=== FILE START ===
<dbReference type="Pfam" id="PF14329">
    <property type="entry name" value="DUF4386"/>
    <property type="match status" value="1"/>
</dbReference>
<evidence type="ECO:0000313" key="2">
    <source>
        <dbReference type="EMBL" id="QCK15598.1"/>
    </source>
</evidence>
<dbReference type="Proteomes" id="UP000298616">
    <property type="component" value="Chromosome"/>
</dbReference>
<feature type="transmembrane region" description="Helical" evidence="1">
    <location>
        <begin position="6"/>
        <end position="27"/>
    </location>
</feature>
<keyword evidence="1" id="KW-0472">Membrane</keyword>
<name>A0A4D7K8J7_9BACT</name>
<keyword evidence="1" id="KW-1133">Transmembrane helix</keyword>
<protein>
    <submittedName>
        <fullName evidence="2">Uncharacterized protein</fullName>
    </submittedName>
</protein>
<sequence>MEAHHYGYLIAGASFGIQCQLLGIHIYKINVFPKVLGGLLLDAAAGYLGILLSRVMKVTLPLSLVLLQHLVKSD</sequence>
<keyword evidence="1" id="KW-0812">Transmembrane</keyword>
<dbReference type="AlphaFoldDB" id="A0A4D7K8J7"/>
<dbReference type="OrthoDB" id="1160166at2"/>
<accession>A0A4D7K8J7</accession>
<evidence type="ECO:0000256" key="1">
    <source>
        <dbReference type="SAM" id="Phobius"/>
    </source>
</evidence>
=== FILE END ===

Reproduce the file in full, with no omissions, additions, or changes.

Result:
<dbReference type="Pfam" id="PF14329">
    <property type="entry name" value="DUF4386"/>
    <property type="match status" value="1"/>
</dbReference>
<evidence type="ECO:0000313" key="2">
    <source>
        <dbReference type="EMBL" id="QCK15598.1"/>
    </source>
</evidence>
<dbReference type="Proteomes" id="UP000298616">
    <property type="component" value="Chromosome"/>
</dbReference>
<feature type="transmembrane region" description="Helical" evidence="1">
    <location>
        <begin position="6"/>
        <end position="27"/>
    </location>
</feature>
<keyword evidence="1" id="KW-0472">Membrane</keyword>
<name>A0A4D7K8J7_9BACT</name>
<keyword evidence="1" id="KW-1133">Transmembrane helix</keyword>
<protein>
    <submittedName>
        <fullName evidence="2">Uncharacterized protein</fullName>
    </submittedName>
</protein>
<sequence>MEAHHYGYLIAGASFGIQCQLLGIHIYKINVFPKVLGGLLLDAAAGYLGILLSRVMKVTLPLSLVLLQHLVKSD</sequence>
<keyword evidence="1" id="KW-0812">Transmembrane</keyword>
<dbReference type="AlphaFoldDB" id="A0A4D7K8J7"/>
<dbReference type="OrthoDB" id="1160166at2"/>
<accession>A0A4D7K8J7</accession>
<evidence type="ECO:0000256" key="1">
    <source>
        <dbReference type="SAM" id="Phobius"/>
    </source>
</evidence>